June Federal Deficit

June wraps up the third quarter of our government’s fiscal year and the Treasury Department reports the annual deficit to date reached $365.9 billion.  While that is a hefty sum, it is down 28% from the level it hit this time last year.  In fact, for the month of June, our government actually recorded a $70.5 billion surplus.

To what can we ascribe this significant improvement?  Two factors loom large.  First, defense spending has fallen 5.5% as we continue to sequester some spending while drawing down our overseas presence.  Simultaneously, stronger economic growth has boosted tax receipts by 8.8% over this time last year.

While it seems encouraging to see the federal deficit shrinking, we must remember that it also reflects slower spending by a significant consumer.  Some economic theory suggests government outlays are crucial when businesses and the public at large are putting their wallets away.  Do we see any evidence therefore that these two groups are returning with renewed vigor to America’s marketplace?  Not really, nor do we get a sense that demand from our foreign trading partners is accelerating either.  That’s not to say things are rotten, but they do seem ripe for a return to something even less favorable than today’s anemic pace of growth.  For the past several years it seems the only player with any plan to get things rolling again has been the Federal Reserve and lately they have been slowing the pace of their quantitative easing program.  What can pick up the slack now?  Here at Atlas we are anxiously awaiting that white hat upon a white horse which is supposed to come galloping in at times like these.  Where’s Hoppy when we need him?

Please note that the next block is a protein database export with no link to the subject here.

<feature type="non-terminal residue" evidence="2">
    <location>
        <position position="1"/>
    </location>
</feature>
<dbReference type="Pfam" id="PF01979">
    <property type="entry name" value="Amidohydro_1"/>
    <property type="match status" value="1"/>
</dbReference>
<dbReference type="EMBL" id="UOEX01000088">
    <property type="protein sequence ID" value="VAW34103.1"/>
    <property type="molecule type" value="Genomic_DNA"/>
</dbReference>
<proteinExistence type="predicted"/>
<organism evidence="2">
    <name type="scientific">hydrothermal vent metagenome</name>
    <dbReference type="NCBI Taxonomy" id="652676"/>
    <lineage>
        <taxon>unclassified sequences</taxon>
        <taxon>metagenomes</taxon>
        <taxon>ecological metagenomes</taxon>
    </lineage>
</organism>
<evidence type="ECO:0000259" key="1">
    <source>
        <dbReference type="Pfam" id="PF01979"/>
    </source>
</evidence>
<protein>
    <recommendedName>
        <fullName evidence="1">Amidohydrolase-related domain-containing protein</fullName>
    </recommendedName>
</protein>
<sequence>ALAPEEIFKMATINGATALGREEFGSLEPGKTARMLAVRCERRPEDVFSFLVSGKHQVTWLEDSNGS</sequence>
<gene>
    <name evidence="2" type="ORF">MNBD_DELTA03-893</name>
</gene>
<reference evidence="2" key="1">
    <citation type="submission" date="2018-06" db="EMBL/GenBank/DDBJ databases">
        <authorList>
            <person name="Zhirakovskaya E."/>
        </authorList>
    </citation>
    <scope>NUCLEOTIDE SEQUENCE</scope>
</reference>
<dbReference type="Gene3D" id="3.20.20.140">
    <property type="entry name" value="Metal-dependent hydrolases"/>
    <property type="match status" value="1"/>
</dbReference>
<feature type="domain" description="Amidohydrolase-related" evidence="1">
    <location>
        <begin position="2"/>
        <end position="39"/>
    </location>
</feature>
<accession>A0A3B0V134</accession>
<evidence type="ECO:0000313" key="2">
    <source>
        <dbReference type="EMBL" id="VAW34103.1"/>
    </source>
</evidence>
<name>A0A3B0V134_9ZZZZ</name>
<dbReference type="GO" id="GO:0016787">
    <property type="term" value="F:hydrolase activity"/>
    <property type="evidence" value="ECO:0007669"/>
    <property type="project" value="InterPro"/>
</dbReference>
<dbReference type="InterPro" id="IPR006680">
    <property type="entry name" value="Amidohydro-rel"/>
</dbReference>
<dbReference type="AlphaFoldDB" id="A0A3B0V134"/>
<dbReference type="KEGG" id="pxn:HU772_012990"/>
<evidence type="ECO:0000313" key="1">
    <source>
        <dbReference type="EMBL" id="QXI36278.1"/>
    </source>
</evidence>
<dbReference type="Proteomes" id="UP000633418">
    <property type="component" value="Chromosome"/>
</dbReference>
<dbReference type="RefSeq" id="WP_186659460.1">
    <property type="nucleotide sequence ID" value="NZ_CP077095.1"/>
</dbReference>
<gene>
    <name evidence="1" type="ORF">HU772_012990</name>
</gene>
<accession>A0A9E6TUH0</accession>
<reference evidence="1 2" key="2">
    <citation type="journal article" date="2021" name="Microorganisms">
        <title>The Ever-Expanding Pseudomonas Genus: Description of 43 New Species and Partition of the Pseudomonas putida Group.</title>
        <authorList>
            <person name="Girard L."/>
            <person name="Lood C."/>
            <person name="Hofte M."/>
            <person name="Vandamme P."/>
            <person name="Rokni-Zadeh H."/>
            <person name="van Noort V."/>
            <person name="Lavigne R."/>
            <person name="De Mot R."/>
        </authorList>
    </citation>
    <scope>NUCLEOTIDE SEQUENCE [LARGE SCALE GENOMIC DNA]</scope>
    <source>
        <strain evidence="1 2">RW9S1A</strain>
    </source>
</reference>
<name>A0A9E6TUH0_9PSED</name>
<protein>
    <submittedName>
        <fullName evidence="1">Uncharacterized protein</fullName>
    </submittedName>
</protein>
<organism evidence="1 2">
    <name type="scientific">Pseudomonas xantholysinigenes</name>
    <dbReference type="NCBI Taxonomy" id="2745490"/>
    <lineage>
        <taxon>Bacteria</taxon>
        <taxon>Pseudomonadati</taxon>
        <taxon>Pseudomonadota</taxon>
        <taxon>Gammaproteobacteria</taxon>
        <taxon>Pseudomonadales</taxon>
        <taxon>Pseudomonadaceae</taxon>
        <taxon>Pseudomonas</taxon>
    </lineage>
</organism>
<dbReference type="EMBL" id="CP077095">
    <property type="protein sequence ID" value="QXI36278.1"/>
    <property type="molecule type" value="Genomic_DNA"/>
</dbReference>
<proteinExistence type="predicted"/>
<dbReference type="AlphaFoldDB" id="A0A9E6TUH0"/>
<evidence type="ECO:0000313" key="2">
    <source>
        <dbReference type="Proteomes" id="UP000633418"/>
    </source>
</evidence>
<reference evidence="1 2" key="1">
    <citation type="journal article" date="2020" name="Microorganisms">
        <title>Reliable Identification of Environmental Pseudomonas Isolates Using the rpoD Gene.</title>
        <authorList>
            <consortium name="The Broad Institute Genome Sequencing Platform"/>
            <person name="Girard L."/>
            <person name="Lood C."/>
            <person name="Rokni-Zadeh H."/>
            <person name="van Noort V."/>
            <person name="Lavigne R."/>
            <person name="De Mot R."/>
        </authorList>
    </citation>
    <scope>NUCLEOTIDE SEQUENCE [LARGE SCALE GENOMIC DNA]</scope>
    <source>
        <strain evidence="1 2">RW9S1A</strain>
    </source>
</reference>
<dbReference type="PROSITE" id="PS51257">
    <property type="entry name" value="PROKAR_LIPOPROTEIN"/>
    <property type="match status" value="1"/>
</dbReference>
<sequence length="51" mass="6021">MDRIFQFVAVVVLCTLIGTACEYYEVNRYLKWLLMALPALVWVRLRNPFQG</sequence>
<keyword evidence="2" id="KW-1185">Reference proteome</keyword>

(by J R)